Despite what some may think, golf is a dynamic sport due to the varied terrain and different courses that you may come across. Even within a course, every hole will require different skills so as a golfer you must really be able to compete in many different ways to be successful. The swing of a golfer is the main element that can be worked on in the gym, and it can require such detailed analysis that the work done in the gym can be as detailed as working on the range of motion, strength and power of the smallest muscles. Because of this, a Personal Trainer must work with many other specialists such as physios and coaches to ensure that they provide the most appropriate training possible. Not every PT will have the skill set and sports knowledge to be able to train a client with such specific requirements, so it's always best to evaluate different trainers properly or gain recommendations from fellow players or coaches.
The golf swing is a very complex movement if performed correctly and efficiently, and requires most major muscles in the body. Because of this, there is a huge amount of basic work that can be done with a PT for low level social golfers, as simply working on total body strength will improve your swing tremendously. Once a base level of strength and fitness is established, more fine tuning can be carried out through the training program prescribed by your Personal Trainer.
The secret to a good golf swing is having the strength and fitness to create a great technique and be able to repeat it. There is a lot of benefit to golfing lessons, however without the athletic conditioning that a golfer requires, it's very difficult to perform perfect technique every time as your body is simply not able to do it. Injury risk is also significantly reduced if you are a strong, well conditioned athlete, and this alone is all the more reason to get yourself a PT and get in the gym!
So, what work should you aim to do in the gym to get your golf fitness up to scratch?
Stamina: Now this isn't always essential, but to get a great workout from a game of golf, walk rather than take the buggy. A golfer can average around 4 miles of walking by taking this option!
Injury Prevention: It's impossible to avoid all injuries, but you can at least prepare in the best way possible to suffer the least. Tennis/golfers elbow is a common issue among golfers, so to help mitigate the risk you can perform forearm strengthening exercises such as wrist curls and practice your grip strength. Remember to work both sides of your body equally!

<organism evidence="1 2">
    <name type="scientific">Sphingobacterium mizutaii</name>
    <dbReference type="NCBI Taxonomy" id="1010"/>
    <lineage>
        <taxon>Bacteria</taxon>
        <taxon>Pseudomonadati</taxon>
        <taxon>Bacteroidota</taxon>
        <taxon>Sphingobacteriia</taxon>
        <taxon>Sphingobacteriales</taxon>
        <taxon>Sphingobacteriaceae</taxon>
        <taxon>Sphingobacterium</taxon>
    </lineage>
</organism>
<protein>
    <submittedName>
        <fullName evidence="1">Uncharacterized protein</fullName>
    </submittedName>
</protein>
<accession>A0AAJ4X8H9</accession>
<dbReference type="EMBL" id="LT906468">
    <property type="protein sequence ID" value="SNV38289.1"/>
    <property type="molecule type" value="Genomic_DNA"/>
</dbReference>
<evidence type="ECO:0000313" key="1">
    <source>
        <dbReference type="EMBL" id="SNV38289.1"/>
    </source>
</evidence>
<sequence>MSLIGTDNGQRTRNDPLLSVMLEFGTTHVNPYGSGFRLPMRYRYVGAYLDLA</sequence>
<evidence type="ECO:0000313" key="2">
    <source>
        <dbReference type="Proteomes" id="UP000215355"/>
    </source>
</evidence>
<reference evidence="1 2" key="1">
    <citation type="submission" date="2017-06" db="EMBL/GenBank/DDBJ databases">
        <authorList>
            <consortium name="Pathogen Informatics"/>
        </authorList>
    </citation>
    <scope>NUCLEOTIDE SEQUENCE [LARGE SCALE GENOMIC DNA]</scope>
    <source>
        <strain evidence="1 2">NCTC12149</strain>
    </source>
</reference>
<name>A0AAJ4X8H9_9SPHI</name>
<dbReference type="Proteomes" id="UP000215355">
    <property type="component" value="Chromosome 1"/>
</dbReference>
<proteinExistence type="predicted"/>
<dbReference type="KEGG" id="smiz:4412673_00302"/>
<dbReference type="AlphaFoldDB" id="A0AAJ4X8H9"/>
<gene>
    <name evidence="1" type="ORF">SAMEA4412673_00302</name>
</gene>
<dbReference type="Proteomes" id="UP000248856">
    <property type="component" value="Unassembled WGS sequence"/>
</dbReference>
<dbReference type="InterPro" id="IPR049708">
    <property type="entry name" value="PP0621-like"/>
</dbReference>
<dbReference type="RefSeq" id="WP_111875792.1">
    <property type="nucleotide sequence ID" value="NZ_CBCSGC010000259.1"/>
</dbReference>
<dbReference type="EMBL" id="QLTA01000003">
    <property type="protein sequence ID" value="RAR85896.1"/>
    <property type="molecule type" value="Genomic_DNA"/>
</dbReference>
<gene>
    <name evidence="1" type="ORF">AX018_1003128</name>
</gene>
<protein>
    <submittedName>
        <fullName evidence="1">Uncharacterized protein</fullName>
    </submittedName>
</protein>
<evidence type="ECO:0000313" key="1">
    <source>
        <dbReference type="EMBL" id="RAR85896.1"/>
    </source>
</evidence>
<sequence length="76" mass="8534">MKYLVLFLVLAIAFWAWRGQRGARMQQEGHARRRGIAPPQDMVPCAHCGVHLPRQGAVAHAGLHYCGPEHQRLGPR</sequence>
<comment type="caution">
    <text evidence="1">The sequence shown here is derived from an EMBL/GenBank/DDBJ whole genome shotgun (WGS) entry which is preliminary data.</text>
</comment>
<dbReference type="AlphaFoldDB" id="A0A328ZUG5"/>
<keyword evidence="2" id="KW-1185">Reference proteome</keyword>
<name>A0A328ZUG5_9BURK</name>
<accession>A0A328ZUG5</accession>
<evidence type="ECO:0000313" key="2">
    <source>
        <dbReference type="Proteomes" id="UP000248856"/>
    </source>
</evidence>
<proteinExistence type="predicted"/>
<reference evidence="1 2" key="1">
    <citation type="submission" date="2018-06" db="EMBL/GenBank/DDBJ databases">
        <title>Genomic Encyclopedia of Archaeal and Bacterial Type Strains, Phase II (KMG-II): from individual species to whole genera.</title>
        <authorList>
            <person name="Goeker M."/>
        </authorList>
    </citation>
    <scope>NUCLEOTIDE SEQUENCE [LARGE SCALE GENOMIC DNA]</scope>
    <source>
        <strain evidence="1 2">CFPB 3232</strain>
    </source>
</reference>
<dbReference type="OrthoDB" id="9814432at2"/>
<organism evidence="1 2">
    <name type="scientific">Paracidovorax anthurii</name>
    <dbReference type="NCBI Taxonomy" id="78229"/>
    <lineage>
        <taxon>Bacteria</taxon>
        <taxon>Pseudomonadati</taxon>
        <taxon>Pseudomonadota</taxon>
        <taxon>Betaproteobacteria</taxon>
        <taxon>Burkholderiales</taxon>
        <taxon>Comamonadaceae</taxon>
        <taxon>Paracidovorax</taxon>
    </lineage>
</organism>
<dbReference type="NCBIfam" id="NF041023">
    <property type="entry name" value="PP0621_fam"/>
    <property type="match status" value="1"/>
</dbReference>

Posture: Back injuries are very common golfing injuries, so ensuring you have optimal posture through core strengthening will help to prevent this. Your core encompasses your back as well as your abdominals so anti-rotational and isometric core exercises will help with this a great deal.
Upper Body Strength: A strong and balanced upper body will allow you to get the most out of your swing as you will have greater control of the movement as well as increased power.
Lower Body Stability: The hips provide such a large part of the swing and so should also form a large part of your training. Hip mobility will be especially important as well as strength in the glutes to drive the hips around. The rest of the lower body should also be strong to enable stable knee and ankle joints to resist rotational injuries.
Balance: Losing balance in the swing can be a big problem for some golfers, so coordination and balance work is a key element of golf fitness that should be addressed. Work on the Bosu Ball and single leg strength exercises such as single leg RDLs and lunges should help with this.
Of course everyone is different, so the training that you do with your PT should be specific to you and the individual strengths and weaknesses that you have, rather than a 'one size fits all' approach to programming. Here at Sterling Fitness we provide bespoke programming for every client through 1 to 1 training as well as Online Personal Training, so you can always be sure that you will receive the best service possible.
Outside of your training with your Personal Trainer in the gym, there are other small adjustments you can make that can also improve your performance. Making sure you are correctly warmed up prior to playing is essential, not only for reducing the risk of injury, but to get the most out of your body. You wouldn't play any other sport without warming up, so why should a game of golf be any different?
I would recommend a 10-15 minute warm up, consisting of light pulse raising movements (get your body warm), followed by full body activation and stretching. This will help to loosen up the muscles whilst they're warm and ensure you have full range of motion and power. Pay particular attention to the hips, shoulders and lower back - you should feel no pain or tightness and ready to get going!
Hopefully if you are reading this and you are a golfer then you have been able to take some useful help and advice away, but as always for more tips, get in touch with any enquiries for PT or Online Personal Training.